By Cheryl Higashida
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Additional resources for Black Internationalist Feminism: Women Writers of the Black Left, 1945-1995
IN T RO DUC T I O N intertwinings of Black nationalist and Old Left movements in the interwar years. This chapter demonstrates that the activism and analysis of African American women on the Old Left such as Maude White Katz and Louise Thompson Patterson laid grounds for postwar Black feminism. I contextualize the Black materialist feminism of Claudia Jones in the 1940s and explain how it was fostered on the cultural front by journals such as Freedom and Freedomways and organizations such as the Harlem Writers Guild and the Cultural Association for Women of African Heritage (CAWAH).
I contextualize the Black materialist feminism of Claudia Jones in the 1940s and explain how it was fostered on the cultural front by journals such as Freedom and Freedomways and organizations such as the Harlem Writers Guild and the Cultural Association for Women of African Heritage (CAWAH). The next five chapters look at how prominent women writers of the postwar Black Left articulated and revised Black internationalist feminism. Each chapter focuses on a single author in order to attend to the depth and breadth of their literary and political engagements.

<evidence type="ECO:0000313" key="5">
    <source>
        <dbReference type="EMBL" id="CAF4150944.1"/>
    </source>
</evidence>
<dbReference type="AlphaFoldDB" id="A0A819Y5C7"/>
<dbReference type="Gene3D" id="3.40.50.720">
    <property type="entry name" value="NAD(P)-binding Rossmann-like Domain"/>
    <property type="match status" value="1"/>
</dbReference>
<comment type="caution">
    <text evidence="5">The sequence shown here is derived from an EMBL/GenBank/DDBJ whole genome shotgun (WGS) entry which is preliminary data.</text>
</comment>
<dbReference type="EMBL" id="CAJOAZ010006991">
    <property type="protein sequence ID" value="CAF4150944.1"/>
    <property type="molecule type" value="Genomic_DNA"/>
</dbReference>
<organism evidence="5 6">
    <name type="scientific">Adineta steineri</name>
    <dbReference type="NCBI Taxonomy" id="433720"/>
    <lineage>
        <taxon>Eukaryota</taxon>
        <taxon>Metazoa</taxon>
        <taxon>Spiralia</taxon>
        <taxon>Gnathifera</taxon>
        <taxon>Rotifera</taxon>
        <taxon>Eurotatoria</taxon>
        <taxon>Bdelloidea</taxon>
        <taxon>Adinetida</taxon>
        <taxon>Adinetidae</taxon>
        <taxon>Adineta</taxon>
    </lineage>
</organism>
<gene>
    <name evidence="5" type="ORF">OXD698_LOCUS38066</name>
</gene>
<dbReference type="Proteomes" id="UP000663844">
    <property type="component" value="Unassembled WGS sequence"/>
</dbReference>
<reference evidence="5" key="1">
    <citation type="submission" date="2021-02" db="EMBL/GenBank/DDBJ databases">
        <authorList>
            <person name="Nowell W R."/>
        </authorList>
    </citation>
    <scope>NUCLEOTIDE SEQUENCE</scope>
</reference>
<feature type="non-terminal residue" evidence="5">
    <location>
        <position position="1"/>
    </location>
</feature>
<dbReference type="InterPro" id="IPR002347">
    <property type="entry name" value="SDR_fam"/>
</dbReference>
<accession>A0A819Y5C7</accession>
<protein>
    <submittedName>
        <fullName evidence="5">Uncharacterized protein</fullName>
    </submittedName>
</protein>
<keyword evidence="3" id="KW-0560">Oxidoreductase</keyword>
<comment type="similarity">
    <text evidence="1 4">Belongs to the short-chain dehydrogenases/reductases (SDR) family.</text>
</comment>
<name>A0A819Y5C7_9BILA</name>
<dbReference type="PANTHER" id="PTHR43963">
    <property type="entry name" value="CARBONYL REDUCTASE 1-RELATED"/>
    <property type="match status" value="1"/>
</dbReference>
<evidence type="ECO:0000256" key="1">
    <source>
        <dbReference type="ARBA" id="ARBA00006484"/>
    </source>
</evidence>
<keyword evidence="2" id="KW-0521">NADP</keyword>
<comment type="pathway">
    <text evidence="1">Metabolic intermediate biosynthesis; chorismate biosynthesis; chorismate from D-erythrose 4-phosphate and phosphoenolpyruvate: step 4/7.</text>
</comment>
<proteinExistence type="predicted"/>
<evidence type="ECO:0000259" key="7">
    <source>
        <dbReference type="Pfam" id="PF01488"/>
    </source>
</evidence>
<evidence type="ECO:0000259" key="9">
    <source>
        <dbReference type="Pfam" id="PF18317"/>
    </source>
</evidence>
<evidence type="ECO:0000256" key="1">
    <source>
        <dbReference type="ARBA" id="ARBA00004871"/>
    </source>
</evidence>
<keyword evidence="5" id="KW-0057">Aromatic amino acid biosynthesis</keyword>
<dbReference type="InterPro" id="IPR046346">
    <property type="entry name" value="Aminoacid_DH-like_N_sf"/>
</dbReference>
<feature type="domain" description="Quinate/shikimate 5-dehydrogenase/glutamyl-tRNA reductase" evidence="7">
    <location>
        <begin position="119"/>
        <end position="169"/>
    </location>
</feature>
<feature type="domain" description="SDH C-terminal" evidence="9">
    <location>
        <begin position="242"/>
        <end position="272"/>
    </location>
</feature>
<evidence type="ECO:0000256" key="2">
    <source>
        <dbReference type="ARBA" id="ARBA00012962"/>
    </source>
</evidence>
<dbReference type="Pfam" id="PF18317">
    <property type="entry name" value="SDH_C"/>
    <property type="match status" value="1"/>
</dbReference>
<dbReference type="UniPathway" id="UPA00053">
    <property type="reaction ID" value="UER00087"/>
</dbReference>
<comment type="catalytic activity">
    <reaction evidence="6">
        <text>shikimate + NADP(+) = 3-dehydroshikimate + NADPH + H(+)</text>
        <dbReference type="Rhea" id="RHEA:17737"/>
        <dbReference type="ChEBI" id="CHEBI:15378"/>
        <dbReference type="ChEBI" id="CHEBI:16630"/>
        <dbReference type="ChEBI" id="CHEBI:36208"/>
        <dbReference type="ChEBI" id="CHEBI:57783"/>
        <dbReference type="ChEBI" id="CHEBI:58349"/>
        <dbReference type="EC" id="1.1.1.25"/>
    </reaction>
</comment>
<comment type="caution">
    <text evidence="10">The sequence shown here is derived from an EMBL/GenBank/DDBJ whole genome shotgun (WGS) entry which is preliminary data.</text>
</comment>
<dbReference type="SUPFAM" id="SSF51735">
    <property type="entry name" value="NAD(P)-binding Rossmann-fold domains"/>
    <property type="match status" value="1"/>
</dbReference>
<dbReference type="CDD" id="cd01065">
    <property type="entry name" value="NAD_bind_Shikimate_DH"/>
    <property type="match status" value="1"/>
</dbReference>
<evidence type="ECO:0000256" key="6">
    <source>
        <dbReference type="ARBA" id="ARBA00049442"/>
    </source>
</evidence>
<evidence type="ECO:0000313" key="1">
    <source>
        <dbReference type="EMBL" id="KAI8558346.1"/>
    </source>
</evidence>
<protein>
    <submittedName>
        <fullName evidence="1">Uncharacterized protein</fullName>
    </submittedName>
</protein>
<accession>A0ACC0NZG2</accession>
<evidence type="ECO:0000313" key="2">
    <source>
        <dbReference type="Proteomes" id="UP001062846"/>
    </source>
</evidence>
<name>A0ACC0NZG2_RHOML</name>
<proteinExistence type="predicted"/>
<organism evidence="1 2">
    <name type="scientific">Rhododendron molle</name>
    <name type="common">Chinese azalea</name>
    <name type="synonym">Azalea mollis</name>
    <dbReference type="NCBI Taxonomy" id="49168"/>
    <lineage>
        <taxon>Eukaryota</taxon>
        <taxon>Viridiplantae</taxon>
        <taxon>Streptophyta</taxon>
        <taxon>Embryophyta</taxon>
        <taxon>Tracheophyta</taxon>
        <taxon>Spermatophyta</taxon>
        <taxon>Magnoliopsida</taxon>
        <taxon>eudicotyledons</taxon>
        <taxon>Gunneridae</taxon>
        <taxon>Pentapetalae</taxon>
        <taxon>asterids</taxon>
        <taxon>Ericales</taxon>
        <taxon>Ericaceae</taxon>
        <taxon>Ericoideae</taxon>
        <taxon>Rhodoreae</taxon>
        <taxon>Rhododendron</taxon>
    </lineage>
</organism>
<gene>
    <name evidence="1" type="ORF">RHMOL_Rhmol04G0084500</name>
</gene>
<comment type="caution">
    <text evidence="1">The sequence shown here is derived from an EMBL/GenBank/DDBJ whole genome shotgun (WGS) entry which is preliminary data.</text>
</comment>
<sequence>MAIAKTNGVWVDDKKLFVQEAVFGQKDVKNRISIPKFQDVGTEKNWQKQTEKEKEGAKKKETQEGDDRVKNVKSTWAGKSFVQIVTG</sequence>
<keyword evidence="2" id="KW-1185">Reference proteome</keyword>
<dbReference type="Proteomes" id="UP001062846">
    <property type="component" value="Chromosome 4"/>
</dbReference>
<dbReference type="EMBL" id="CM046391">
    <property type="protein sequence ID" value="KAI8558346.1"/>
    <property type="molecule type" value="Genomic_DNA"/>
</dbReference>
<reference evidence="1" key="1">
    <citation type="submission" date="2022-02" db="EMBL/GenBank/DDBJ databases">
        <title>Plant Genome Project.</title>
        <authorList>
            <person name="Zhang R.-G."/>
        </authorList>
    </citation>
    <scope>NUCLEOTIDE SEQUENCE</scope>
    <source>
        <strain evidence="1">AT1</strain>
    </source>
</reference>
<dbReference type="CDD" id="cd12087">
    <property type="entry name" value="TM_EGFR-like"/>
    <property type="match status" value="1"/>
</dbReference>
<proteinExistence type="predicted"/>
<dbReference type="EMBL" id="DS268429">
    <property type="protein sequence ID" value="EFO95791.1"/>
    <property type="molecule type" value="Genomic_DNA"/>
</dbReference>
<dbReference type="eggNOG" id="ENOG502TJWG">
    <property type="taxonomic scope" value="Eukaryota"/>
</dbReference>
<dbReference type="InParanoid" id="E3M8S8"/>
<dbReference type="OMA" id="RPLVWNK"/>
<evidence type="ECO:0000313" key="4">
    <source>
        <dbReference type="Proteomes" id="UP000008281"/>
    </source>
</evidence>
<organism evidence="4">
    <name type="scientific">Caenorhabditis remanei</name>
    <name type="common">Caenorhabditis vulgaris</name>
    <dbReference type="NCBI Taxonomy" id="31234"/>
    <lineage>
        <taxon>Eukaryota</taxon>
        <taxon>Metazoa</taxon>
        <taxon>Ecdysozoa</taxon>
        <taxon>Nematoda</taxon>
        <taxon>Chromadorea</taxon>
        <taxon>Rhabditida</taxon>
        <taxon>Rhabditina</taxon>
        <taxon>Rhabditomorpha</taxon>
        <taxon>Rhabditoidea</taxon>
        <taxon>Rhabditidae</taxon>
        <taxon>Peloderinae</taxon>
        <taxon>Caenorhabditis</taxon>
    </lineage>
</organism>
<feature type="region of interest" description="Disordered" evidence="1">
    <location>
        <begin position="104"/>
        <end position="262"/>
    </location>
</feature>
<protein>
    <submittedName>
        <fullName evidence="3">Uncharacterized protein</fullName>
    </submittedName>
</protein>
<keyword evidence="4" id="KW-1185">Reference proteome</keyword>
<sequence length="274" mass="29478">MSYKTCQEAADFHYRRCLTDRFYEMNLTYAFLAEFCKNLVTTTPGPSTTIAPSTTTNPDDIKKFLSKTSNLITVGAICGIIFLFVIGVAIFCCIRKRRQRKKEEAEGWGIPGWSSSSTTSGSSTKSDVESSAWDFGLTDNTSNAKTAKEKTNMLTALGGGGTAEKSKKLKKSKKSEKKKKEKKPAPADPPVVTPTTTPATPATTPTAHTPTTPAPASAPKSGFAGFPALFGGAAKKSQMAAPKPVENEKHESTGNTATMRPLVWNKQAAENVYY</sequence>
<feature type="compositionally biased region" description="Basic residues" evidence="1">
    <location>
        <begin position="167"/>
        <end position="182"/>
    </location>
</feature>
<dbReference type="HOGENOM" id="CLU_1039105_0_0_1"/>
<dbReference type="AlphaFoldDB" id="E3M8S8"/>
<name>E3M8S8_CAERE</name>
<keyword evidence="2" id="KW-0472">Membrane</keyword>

In fact, Robin Kelley contends that “the Party’s position on black liberation after 1928 . . ” In the mid-1930s, Stalin reversed progressive laws pertaining to gender and sexuality that the Bolsheviks had enacted earlier in the decade, a move that strengthened the mutual reinforcement of nationalism and patriarchy. ” Nonetheless, many Black Communists, women and men, strained against the gendered limitations imposed on Black self-determination, broadening and transforming it to account for the struggles of Black women and to generate intersectional analyses of race and gender.